“Curiosity has its own reason for existence. One cannot help but be in awe when he contemplates the mysteries of eternity, of life, of the marvelous structure of reality. It is enough if one tries merely to comprehend a little of this mystery each day.” –Albert Einstein
Tyler Gebhardt, a journeyman member of the Guild of Vermont Furniture Makers, is known for diversity in his work. If it’s made out of wood, Tyler has probably tried to make it himself. When you ask him about it, he gives the question the kind of thought that speaks to his personality. Just getting the question makes him want to think more deeply on the possibilities of the answer.
And Tyler has a good number of possible answers. He says he’s explored one type of chair, having made countless iterations of that one chair. It’s a quick project that keeps him busy and he likes to be busy. Even when he’s working on one large and complex piece, he takes breaks by working on quicker projects. “I guess you could say it keeps my mind sharp, always working to find different ways of doing things. I enjoy all types of furniture: the complexities of a chair are fun and challenging, and trying to nail the perfect subtle curve on a simple hall table leg are equally satisfying.”
There’s one answer superimposed over the dozen Tyler can come up with to explain why he loves the variety in his work: He’s curious. Tyler sees details everywhere he looks, and he wants to know more about them. The best way to learn is by doing, and whether it’s furniture, boats or something else, Tyler expresses his hands-on learning style. And this education has shown through in all of his work.
In His Blood: A Family Tradition of Woodworking
Tyler was introduced to woodworking as a child. His grandfather, a talented woodworker in his own right, made toys made for him – beautifully crafted toy trucks and cars. Even then, Tyler knew there was a great art to the craft of woodworking. He wondered at the thought and care that went into each piece. “I had always known that they were not really meant to be played with and always had them on shelving around my bedroom.” He examined them, he wondered about them, and he believed even as a young boy that they were more than mere toys.
Tyler explored creation with his hands over the years. From taking every shop class available in high school and working on home projects all the way to woodworking school. One experience from college stood out to him. He took a course that explored emotion in wood, and he “really felt drawn to the idea of creating a piece that invites conversation and curiosity.”
This artistry is the way Tyler explores the world. It’s how he learns about the things around him, and he pursues it with a passion. In fact, his advice for aspiring furniture makers is just that. “A person must be devoted and very passionate about what they are doing… It is very important to truly love what you are doing. If there is passion, you will go far.”
The furniture Tyler makes, which is “a mix of modern, contemporary, and Shaker style,” with some Studio furniture style mixed in (as one can see in his asymmetrical pieces), demonstrates this exploration. “I am always drawing inspiration…from things we see every day, such as a certain curve of a tree branch, the shape of a necklace laying on the table, even the gentle curve of a chain-link fence.” He enjoys working with pieces that offer curves, like bowls.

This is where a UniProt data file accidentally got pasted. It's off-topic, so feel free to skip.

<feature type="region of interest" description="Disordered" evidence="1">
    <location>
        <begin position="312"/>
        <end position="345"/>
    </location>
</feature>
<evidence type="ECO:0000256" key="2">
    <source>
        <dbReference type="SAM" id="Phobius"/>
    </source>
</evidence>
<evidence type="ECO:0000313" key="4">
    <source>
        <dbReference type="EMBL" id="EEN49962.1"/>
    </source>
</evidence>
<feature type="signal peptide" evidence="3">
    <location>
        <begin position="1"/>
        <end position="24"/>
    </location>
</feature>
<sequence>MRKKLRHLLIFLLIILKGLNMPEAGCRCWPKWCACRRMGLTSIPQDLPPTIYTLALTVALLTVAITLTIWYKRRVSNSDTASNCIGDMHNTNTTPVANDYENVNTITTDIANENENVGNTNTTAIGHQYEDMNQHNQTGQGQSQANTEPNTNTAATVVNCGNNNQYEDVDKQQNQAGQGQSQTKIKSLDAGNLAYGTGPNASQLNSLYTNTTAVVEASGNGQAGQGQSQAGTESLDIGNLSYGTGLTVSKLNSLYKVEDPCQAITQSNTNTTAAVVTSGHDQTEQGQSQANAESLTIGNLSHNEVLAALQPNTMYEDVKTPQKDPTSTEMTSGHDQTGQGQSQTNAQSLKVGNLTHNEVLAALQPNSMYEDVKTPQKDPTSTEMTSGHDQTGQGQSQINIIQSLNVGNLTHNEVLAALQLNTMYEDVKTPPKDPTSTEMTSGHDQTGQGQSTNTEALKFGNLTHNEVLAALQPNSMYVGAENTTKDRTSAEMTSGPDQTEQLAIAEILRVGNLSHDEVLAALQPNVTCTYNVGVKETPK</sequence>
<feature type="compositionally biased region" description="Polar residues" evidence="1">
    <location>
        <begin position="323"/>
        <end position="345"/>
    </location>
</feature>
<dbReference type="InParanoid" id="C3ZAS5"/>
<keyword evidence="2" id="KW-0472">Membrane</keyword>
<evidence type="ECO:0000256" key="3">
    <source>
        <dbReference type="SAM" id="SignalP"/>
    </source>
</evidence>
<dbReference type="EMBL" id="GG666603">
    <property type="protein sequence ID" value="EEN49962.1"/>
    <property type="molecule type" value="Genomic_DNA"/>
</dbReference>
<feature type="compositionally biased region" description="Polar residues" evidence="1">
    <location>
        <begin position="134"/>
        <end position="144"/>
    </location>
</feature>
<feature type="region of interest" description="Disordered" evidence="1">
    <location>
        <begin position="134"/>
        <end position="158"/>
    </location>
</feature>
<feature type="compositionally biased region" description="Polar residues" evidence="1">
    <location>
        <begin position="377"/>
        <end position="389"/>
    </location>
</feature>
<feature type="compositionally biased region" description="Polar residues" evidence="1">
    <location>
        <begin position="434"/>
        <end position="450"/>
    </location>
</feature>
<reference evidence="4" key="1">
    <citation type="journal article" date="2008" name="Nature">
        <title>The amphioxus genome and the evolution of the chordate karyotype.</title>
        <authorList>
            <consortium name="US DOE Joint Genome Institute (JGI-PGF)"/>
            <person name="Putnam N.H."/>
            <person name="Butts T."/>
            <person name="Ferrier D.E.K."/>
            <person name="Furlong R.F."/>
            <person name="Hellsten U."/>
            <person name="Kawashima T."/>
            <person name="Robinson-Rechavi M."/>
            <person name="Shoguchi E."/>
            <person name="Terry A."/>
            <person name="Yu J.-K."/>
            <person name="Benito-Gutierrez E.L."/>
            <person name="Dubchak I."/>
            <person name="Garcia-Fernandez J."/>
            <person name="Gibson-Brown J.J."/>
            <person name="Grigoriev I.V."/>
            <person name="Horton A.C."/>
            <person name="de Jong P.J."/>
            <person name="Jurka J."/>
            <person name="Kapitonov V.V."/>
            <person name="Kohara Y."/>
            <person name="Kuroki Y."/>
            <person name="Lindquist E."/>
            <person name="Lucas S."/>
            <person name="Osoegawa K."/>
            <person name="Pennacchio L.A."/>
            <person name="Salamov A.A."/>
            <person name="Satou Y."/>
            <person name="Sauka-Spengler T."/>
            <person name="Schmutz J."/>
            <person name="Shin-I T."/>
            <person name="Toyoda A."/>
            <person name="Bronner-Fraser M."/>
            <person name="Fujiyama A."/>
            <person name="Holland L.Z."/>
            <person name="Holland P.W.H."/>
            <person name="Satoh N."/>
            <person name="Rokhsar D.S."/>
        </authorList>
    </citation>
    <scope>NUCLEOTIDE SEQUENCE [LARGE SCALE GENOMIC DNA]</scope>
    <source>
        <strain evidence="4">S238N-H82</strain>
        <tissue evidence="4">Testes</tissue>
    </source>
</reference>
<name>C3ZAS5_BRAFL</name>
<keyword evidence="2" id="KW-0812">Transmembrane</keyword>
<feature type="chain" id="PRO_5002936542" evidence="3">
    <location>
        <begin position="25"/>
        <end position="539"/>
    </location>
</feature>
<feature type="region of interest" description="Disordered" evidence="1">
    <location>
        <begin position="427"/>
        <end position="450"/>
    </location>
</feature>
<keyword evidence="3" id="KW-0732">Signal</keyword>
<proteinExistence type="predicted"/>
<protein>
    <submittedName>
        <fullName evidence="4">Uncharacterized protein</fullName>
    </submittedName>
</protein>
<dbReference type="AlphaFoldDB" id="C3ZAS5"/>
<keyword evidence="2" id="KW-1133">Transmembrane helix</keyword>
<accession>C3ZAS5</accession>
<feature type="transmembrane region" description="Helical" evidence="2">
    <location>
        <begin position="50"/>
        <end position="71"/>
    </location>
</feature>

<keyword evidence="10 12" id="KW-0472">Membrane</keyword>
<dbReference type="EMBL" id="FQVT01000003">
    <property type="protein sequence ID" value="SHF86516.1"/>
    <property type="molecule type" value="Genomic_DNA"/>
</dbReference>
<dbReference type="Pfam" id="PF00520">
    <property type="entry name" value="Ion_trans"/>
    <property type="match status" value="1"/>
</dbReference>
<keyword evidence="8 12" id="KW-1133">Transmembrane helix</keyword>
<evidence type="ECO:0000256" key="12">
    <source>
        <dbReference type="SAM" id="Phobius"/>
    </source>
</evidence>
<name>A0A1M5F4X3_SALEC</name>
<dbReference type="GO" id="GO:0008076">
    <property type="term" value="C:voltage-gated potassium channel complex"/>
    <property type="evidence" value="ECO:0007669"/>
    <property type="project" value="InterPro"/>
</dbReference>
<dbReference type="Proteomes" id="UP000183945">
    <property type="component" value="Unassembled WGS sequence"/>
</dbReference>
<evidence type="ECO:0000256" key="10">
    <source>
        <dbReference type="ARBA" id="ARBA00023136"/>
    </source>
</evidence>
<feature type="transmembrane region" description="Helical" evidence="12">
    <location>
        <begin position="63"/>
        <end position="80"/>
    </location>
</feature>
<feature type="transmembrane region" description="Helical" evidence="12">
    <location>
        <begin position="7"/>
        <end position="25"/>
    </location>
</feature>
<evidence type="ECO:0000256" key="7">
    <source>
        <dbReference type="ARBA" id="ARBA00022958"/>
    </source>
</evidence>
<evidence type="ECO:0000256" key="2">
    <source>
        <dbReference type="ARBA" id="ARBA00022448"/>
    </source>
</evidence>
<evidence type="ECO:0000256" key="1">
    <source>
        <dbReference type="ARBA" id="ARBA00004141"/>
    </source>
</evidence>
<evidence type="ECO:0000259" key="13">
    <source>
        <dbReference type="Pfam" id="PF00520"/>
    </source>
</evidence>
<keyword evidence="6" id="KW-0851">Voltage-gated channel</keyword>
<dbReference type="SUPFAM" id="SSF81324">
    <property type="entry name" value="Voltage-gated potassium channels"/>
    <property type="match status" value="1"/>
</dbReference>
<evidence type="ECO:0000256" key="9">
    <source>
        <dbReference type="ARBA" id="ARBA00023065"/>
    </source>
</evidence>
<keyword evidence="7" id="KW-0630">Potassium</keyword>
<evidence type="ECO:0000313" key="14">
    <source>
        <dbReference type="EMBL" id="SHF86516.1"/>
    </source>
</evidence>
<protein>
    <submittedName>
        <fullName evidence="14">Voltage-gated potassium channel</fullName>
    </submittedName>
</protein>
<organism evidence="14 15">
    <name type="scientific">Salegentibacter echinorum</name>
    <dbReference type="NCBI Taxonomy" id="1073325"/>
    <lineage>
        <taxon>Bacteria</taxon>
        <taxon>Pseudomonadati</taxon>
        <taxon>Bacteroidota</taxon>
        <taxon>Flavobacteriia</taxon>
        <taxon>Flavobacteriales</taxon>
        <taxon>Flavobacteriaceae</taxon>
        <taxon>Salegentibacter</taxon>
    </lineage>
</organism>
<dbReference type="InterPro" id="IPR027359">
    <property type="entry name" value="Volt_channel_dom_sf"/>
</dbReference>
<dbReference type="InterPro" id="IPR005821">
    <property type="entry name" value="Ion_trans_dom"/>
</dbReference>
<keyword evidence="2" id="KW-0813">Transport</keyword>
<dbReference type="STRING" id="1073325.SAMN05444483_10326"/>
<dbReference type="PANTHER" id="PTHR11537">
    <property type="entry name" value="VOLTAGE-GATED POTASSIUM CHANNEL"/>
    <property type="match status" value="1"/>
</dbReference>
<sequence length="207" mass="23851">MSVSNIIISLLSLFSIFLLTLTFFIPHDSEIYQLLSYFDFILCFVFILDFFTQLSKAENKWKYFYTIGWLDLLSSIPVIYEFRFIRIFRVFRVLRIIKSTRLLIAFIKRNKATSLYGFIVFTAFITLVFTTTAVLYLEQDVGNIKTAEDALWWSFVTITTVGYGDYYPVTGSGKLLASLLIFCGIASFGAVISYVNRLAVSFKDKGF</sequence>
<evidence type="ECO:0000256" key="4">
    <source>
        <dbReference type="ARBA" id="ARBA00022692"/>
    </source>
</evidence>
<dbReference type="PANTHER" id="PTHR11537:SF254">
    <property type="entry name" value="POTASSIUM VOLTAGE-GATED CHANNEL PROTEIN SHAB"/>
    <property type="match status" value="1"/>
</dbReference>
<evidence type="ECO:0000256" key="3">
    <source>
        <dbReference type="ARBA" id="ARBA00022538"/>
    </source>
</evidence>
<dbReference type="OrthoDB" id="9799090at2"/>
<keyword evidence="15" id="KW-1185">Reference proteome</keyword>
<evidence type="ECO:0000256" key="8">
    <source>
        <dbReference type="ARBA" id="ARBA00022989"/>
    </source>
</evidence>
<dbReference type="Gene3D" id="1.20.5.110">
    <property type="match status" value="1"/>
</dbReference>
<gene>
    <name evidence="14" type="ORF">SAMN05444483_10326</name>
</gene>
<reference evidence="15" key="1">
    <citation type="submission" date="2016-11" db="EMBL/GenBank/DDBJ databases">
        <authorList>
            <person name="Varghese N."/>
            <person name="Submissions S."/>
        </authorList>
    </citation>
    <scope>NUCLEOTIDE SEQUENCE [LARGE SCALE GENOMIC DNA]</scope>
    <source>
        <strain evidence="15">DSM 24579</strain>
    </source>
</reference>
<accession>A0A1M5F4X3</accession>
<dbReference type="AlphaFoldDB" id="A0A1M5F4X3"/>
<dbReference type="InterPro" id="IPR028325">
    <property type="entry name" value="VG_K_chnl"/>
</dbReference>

The Practice of Making Boats
Tyler loves boats. So, he makes canoes. His grandfather’s influence is strong here, too. “My grandfather was also a boat builder. He built over a dozen Adirondack guide boats, which are basically a wider and shallower canoe that you row. Later in his life, when he wasn’t making furniture or boats anymore, he generously gave me many of his tools and a nice collection of woodworking books. Among those books were a few on Cedar strip canoe building. I literally said to myself one evening that I wanted to build one. I started my first canoe when I was 18 years old which was a 16 foot tandem powered canoe weighing about 55lbs.”
This work translates back to furniture work. With a structure composed entirely of curved surfaces, he learns with every canoe he builds how to better curve a leg of a table, or back of a chair.
The process of making a boat also teaches patience. “Getting tight fitting strips and joints is very time-consuming and can pose numerous struggles,” Tyler said. A unique clamping system must be created for every canoe to hold each piece together as they dry. And the fiberglass process itself, a very different process from working with furniture, requires the ability and patience to synthesize a boat from wood and glass fiber. Just one solo canoe might take 175 hours to complete. A longer boat can be 200 hours of work. The Adirondack guide boats built by Tyler’s grandfather – a tradition he plans on continuing from the very same plans his grandfather used — take 350 hours.
Tyler has recently made it to the next phase of his learning process. That is, he is a journeyman member of the Guild. “The Guild has pushed me to improve my attention to detail and to constantly be trying to improve the quality of my work,” Tyler said. “The hundreds of years of combined knowledge in the field is truly remarkable.” The cooperation and sharing amongst furniture makers, who might otherwise be competitors, will help him achieve a new level of woodworking.
Tyler’s Website: http://www.tjgwoodworking.com